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Chapter: Introduction to Botany: Growing Diversity of Plants

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Growing Diversity of Plants

When plants developed basic tissues and organs and thus became mature enough to survive on land, they started to increase in their diversity.

Growing Diversity of Plants

When plants developed basic tissues and organs and thus became mature enough to survive on land, they started to increase in their diversity. All plants studied in this and following belong to plants2, or kingdom Vegetabilia which is split into three phyla (Fig. 6.1): Bryophyta (mosses and relatives), Pterido-phyta (ferns and allies), and Spermatophyta (seed plants). The most striking differences between these phyla lay in the organization of their life cycles.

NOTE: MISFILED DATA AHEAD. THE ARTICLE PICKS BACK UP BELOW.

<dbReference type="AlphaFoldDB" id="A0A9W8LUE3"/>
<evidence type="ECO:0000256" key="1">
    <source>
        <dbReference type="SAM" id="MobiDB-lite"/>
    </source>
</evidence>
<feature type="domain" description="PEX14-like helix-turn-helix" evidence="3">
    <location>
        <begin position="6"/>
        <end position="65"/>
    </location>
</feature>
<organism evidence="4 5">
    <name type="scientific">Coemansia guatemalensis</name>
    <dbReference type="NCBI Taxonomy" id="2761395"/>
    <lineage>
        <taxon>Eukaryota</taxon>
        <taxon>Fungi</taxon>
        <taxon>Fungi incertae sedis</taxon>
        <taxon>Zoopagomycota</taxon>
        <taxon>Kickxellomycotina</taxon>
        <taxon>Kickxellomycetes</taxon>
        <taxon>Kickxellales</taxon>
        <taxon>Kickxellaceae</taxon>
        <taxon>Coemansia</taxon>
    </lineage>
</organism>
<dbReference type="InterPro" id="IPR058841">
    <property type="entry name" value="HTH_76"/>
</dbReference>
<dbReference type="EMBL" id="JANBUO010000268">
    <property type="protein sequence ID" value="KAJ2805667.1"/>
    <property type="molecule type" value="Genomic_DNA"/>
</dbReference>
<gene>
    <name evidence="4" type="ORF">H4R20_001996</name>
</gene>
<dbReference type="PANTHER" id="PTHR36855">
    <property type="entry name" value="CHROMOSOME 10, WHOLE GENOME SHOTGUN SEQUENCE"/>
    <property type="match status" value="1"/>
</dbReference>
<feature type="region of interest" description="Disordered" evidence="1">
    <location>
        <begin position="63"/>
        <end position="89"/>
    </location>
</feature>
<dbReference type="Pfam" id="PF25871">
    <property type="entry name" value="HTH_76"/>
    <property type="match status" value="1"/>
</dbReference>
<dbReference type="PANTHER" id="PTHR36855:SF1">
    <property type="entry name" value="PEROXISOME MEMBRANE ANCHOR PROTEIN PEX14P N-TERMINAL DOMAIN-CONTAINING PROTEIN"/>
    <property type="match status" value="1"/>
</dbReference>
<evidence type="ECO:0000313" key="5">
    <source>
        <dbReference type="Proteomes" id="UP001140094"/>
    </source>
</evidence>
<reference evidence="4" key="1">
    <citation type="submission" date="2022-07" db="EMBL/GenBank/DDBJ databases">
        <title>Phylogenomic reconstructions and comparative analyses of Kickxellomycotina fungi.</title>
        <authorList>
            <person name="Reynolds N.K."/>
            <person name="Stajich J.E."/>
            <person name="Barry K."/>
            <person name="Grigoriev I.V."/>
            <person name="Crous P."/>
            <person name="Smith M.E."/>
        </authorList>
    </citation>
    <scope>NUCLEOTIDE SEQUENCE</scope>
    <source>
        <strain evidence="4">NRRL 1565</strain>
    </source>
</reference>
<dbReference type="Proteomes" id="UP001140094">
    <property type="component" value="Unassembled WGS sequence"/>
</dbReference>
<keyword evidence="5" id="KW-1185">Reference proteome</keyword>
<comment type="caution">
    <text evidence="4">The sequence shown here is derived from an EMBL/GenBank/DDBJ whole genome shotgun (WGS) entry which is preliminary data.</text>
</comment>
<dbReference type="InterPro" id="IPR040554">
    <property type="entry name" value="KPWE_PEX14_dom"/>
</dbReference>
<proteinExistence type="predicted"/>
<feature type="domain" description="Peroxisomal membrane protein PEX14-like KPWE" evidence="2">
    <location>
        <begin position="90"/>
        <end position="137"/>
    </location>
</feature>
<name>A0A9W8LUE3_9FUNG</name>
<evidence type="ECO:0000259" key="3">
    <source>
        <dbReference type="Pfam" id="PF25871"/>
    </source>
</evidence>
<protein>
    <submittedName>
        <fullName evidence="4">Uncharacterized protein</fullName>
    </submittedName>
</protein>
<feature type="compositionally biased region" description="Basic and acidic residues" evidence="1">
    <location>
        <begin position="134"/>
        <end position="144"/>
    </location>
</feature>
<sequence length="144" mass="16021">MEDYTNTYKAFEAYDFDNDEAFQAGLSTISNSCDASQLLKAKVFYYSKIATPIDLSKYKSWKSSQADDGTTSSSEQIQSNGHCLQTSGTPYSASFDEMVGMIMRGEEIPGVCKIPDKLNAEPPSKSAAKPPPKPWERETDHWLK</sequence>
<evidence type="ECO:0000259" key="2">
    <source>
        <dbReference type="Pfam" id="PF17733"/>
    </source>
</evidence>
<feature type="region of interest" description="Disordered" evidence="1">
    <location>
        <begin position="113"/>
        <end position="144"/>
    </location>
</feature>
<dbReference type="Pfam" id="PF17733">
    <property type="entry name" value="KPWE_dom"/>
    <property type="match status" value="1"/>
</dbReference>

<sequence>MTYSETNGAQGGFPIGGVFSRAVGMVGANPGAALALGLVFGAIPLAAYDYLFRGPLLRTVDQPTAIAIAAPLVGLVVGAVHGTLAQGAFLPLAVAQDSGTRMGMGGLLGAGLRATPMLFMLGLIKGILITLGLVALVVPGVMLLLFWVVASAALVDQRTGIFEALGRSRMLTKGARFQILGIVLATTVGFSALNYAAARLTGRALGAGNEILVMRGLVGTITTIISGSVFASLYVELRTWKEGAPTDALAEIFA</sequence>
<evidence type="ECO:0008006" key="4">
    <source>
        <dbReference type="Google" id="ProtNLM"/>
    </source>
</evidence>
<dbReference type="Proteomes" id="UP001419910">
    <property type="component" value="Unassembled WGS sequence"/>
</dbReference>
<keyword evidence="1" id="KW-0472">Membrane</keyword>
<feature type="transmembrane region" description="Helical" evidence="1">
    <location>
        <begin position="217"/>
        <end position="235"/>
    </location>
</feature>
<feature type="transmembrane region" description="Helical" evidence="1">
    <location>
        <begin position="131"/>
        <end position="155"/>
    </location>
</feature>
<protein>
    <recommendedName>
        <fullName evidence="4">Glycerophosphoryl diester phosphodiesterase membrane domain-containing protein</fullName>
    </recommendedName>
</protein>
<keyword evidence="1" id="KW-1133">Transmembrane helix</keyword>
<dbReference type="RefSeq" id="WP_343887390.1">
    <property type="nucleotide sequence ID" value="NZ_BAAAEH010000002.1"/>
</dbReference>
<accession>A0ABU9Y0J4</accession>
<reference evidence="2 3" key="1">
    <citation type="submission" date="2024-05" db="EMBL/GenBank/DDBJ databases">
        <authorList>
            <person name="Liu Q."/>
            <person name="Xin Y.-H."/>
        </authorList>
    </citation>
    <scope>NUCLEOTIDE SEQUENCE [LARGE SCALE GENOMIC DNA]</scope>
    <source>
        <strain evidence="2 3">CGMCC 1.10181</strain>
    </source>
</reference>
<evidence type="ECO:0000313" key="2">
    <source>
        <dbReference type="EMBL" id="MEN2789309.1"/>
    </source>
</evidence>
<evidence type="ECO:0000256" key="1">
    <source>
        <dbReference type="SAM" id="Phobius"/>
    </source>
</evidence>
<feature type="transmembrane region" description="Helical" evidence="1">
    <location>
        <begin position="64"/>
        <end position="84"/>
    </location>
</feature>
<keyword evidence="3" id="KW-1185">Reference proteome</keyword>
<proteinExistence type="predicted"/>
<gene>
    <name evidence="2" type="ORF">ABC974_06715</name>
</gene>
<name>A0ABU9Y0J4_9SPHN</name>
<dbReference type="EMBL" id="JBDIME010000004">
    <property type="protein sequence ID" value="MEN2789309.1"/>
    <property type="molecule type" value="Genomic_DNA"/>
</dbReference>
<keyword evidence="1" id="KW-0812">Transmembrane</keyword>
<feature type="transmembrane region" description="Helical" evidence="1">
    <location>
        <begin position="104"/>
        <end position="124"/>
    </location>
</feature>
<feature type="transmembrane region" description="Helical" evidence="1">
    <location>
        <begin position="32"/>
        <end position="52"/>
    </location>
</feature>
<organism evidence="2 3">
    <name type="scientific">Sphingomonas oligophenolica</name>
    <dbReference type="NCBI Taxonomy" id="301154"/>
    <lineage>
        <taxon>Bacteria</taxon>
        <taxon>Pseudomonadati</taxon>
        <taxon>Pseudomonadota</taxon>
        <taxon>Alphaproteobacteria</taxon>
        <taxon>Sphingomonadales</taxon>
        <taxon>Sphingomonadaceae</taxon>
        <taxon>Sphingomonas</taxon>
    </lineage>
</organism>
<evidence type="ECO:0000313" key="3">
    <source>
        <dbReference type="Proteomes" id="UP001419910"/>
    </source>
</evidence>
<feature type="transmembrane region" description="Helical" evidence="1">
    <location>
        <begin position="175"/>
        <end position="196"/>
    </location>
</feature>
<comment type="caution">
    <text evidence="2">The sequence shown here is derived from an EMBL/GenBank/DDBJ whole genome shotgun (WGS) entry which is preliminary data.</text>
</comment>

Land plants have a sporic life-cycle (Fig. 4.11) that begins with a diplont (sporo-phyte); the mother cell of spores goes through the meiosis and produces haploid spores. These spores develop into haplont which produces female and male ga-metangia (gamete “homes”). Female is called archegonium, the male—anteridium; the archegonium produces oocyte which is fertilized by the anteridium’s sper-matozoon in the process of oogamy. When this fertilization happens, it forms a diploid zygote which then matures into a young sporophyte growing on a ga-metophyte. This kind of same species parasitism is almost unique in the livingworld. Only viviparous animals (like mammals with their pregnancy) could be compared with land plants.

 


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